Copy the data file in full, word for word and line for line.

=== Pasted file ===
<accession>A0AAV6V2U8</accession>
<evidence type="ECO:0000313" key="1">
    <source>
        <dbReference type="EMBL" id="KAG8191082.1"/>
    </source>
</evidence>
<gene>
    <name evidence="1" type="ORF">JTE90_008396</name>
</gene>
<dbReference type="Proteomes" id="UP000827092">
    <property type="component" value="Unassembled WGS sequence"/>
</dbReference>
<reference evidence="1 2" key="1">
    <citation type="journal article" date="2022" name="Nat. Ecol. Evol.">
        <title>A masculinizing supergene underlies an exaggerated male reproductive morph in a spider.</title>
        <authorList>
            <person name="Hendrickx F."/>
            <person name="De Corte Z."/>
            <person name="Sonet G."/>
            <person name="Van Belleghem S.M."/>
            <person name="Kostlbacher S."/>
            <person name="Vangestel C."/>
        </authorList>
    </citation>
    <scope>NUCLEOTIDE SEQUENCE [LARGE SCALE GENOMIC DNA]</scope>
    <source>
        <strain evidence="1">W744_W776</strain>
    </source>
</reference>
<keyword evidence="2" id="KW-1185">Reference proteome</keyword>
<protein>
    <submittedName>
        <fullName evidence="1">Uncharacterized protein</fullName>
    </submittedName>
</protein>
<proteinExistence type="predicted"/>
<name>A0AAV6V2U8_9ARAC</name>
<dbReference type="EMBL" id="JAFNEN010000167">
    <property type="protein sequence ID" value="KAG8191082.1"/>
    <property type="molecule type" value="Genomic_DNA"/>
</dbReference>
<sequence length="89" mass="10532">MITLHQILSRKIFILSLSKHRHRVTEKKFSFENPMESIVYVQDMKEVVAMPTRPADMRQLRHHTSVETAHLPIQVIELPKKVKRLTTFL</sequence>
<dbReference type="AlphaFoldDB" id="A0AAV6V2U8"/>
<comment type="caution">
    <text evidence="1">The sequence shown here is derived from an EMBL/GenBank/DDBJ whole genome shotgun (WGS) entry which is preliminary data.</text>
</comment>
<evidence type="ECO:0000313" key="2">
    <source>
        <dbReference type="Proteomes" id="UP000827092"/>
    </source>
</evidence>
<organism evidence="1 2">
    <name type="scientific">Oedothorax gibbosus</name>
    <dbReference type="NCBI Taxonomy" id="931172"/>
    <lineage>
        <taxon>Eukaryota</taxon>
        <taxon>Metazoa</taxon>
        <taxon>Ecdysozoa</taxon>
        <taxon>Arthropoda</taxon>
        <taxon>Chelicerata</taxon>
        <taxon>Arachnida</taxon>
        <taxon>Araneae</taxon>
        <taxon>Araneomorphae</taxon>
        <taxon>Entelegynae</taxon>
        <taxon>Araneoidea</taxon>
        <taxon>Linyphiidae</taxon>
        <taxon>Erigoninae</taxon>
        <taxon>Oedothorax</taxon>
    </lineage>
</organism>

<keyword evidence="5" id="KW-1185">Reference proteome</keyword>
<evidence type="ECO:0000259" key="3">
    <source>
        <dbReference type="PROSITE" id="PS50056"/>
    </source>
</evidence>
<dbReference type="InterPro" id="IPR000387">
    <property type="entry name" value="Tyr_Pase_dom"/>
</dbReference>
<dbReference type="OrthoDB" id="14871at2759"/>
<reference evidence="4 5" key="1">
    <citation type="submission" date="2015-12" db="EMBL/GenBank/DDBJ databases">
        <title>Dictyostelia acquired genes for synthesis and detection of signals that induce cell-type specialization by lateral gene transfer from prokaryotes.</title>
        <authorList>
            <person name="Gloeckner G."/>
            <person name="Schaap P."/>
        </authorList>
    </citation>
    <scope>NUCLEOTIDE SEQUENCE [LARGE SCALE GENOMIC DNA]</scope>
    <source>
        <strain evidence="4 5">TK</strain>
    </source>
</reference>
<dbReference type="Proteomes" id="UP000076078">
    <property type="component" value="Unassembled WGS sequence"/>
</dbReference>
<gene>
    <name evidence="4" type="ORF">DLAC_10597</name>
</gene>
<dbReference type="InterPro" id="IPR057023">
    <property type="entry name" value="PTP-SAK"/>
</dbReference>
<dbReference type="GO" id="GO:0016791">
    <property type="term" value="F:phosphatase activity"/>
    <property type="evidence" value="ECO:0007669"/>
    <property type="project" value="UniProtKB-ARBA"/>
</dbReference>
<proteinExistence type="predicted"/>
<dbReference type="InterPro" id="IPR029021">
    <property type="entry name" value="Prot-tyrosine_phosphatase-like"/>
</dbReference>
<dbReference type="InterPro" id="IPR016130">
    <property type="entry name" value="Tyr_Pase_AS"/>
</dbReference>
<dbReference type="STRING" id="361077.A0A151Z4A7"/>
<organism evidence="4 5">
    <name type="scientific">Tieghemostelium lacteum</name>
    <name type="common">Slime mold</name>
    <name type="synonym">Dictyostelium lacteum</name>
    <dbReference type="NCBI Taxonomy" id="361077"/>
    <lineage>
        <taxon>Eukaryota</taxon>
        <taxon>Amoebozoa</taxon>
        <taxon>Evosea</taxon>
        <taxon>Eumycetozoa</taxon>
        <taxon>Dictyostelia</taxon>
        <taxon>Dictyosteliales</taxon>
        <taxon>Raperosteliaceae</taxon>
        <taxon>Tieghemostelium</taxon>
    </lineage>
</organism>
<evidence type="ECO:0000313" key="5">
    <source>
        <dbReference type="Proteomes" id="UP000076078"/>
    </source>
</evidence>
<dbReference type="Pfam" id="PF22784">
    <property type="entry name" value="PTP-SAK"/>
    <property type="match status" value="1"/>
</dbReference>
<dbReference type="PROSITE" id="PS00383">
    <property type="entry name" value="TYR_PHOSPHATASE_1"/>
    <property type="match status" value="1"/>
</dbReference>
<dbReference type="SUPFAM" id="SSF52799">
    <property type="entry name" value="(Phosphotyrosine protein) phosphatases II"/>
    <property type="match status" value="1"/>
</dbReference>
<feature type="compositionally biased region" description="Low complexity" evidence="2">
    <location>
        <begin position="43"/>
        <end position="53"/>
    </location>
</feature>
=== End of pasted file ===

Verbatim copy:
<accession>A0AAV6V2U8</accession>
<evidence type="ECO:0000313" key="1">
    <source>
        <dbReference type="EMBL" id="KAG8191082.1"/>
    </source>
</evidence>
<gene>
    <name evidence="1" type="ORF">JTE90_008396</name>
</gene>
<dbReference type="Proteomes" id="UP000827092">
    <property type="component" value="Unassembled WGS sequence"/>
</dbReference>
<reference evidence="1 2" key="1">
    <citation type="journal article" date="2022" name="Nat. Ecol. Evol.">
        <title>A masculinizing supergene underlies an exaggerated male reproductive morph in a spider.</title>
        <authorList>
            <person name="Hendrickx F."/>
            <person name="De Corte Z."/>
            <person name="Sonet G."/>
            <person name="Van Belleghem S.M."/>
            <person name="Kostlbacher S."/>
            <person name="Vangestel C."/>
        </authorList>
    </citation>
    <scope>NUCLEOTIDE SEQUENCE [LARGE SCALE GENOMIC DNA]</scope>
    <source>
        <strain evidence="1">W744_W776</strain>
    </source>
</reference>
<keyword evidence="2" id="KW-1185">Reference proteome</keyword>
<protein>
    <submittedName>
        <fullName evidence="1">Uncharacterized protein</fullName>
    </submittedName>
</protein>
<proteinExistence type="predicted"/>
<name>A0AAV6V2U8_9ARAC</name>
<dbReference type="EMBL" id="JAFNEN010000167">
    <property type="protein sequence ID" value="KAG8191082.1"/>
    <property type="molecule type" value="Genomic_DNA"/>
</dbReference>
<sequence length="89" mass="10532">MITLHQILSRKIFILSLSKHRHRVTEKKFSFENPMESIVYVQDMKEVVAMPTRPADMRQLRHHTSVETAHLPIQVIELPKKVKRLTTFL</sequence>
<dbReference type="AlphaFoldDB" id="A0AAV6V2U8"/>
<comment type="caution">
    <text evidence="1">The sequence shown here is derived from an EMBL/GenBank/DDBJ whole genome shotgun (WGS) entry which is preliminary data.</text>
</comment>
<evidence type="ECO:0000313" key="2">
    <source>
        <dbReference type="Proteomes" id="UP000827092"/>
    </source>
</evidence>
<organism evidence="1 2">
    <name type="scientific">Oedothorax gibbosus</name>
    <dbReference type="NCBI Taxonomy" id="931172"/>
    <lineage>
        <taxon>Eukaryota</taxon>
        <taxon>Metazoa</taxon>
        <taxon>Ecdysozoa</taxon>
        <taxon>Arthropoda</taxon>
        <taxon>Chelicerata</taxon>
        <taxon>Arachnida</taxon>
        <taxon>Araneae</taxon>
        <taxon>Araneomorphae</taxon>
        <taxon>Entelegynae</taxon>
        <taxon>Araneoidea</taxon>
        <taxon>Linyphiidae</taxon>
        <taxon>Erigoninae</taxon>
        <taxon>Oedothorax</taxon>
    </lineage>
</organism>

<keyword evidence="5" id="KW-1185">Reference proteome</keyword>
<evidence type="ECO:0000259" key="3">
    <source>
        <dbReference type="PROSITE" id="PS50056"/>
    </source>
</evidence>
<dbReference type="InterPro" id="IPR000387">
    <property type="entry name" value="Tyr_Pase_dom"/>
</dbReference>
<dbReference type="OrthoDB" id="14871at2759"/>
<reference evidence="4 5" key="1">
    <citation type="submission" date="2015-12" db="EMBL/GenBank/DDBJ databases">
        <title>Dictyostelia acquired genes for synthesis and detection of signals that induce cell-type specialization by lateral gene transfer from prokaryotes.</title>
        <authorList>
            <person name="Gloeckner G."/>
            <person name="Schaap P."/>
        </authorList>
    </citation>
    <scope>NUCLEOTIDE SEQUENCE [LARGE SCALE GENOMIC DNA]</scope>
    <source>
        <strain evidence="4 5">TK</strain>
    </source>
</reference>
<dbReference type="Proteomes" id="UP000076078">
    <property type="component" value="Unassembled WGS sequence"/>
</dbReference>
<gene>
    <name evidence="4" type="ORF">DLAC_10597</name>
</gene>
<dbReference type="InterPro" id="IPR057023">
    <property type="entry name" value="PTP-SAK"/>
</dbReference>
<dbReference type="GO" id="GO:0016791">
    <property type="term" value="F:phosphatase activity"/>
    <property type="evidence" value="ECO:0007669"/>
    <property type="project" value="UniProtKB-ARBA"/>
</dbReference>
<proteinExistence type="predicted"/>
<dbReference type="InterPro" id="IPR029021">
    <property type="entry name" value="Prot-tyrosine_phosphatase-like"/>
</dbReference>
<dbReference type="InterPro" id="IPR016130">
    <property type="entry name" value="Tyr_Pase_AS"/>
</dbReference>
<dbReference type="STRING" id="361077.A0A151Z4A7"/>
<organism evidence="4 5">
    <name type="scientific">Tieghemostelium lacteum</name>
    <name type="common">Slime mold</name>
    <name type="synonym">Dictyostelium lacteum</name>
    <dbReference type="NCBI Taxonomy" id="361077"/>
    <lineage>
        <taxon>Eukaryota</taxon>
        <taxon>Amoebozoa</taxon>
        <taxon>Evosea</taxon>
        <taxon>Eumycetozoa</taxon>
        <taxon>Dictyostelia</taxon>
        <taxon>Dictyosteliales</taxon>
        <taxon>Raperosteliaceae</taxon>
        <taxon>Tieghemostelium</taxon>
    </lineage>
</organism>
<evidence type="ECO:0000313" key="5">
    <source>
        <dbReference type="Proteomes" id="UP000076078"/>
    </source>
</evidence>
<dbReference type="Pfam" id="PF22784">
    <property type="entry name" value="PTP-SAK"/>
    <property type="match status" value="1"/>
</dbReference>
<dbReference type="PROSITE" id="PS00383">
    <property type="entry name" value="TYR_PHOSPHATASE_1"/>
    <property type="match status" value="1"/>
</dbReference>
<dbReference type="SUPFAM" id="SSF52799">
    <property type="entry name" value="(Phosphotyrosine protein) phosphatases II"/>
    <property type="match status" value="1"/>
</dbReference>
<feature type="compositionally biased region" description="Low complexity" evidence="2">
    <location>
        <begin position="43"/>
        <end position="53"/>
    </location>
</feature>